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I spun it woolen and ended up with a worsted-weight 2 ply. I had about 280 yards total. After my last slightly bummer of a beret (now beanie) I decided to be brave and go for a slouchy big hat once again.

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The pattern is the Icing Swirl Hat from Whimsical Little Knits. It's fairly simple to make. You start with an I-cord and it grows from there. There are some short rows in the back to give it a slouch shape. I like having a hat where you can pile all your hair underneath and hide it there rather than try to neatly arrange it while trying to fight static. Just hide it. It's easier that way.

On hindsight, I probably could have been a bit more aggressive blocking this out to a baggier shape. I'm always a little careful when I block anything handspun- I consider it just a little more fragile than a commercial yarn and I usually slowly block it out in stages rather than have a cartoonish struggle involving pins and upturned mixing bowls and wet wool.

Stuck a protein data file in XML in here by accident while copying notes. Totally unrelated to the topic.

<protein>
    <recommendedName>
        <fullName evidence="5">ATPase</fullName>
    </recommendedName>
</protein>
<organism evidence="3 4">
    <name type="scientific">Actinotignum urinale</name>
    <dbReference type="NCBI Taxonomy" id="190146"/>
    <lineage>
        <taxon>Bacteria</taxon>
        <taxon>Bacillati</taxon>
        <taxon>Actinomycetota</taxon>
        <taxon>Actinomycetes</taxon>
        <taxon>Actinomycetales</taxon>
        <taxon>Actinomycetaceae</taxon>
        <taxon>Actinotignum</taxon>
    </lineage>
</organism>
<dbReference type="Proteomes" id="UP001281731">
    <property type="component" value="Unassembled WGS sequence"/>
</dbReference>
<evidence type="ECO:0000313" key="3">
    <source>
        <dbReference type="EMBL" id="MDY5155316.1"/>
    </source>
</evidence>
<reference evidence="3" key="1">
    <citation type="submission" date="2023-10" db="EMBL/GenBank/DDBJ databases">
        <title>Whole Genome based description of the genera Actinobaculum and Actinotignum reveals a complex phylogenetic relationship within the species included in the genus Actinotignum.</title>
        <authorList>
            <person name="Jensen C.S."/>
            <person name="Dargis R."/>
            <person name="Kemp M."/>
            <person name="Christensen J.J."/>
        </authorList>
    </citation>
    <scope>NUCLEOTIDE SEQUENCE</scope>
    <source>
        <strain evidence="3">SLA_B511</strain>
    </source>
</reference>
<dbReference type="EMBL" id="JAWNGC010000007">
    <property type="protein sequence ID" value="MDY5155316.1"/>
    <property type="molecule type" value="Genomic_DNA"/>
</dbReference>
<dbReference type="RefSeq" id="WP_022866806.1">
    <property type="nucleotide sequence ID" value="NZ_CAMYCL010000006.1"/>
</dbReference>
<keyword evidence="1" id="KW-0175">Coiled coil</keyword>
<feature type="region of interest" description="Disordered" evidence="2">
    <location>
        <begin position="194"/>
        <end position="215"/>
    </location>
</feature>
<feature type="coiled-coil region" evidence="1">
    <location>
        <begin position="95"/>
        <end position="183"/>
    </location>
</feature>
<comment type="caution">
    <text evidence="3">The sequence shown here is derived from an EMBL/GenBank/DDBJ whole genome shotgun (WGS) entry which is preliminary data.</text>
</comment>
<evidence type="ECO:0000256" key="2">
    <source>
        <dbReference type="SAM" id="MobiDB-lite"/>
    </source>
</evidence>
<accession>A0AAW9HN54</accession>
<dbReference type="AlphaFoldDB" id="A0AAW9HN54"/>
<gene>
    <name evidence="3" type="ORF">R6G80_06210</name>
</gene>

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A good blocking will also open up the lace a bit more, making the swirl more visible. I'm quite thrilled with the striping. It's also so soft, and really warm without being incredibly heavy. I love merino- I forget I love it as much as I do, and then I spend some touch time with it and it wiggles its way to the top of my love list again. The whole hat only used about 100 yards, so I have enough yardage leftover to, uh, make another hat I guess. Maybe I'll shake things up and make a cowl.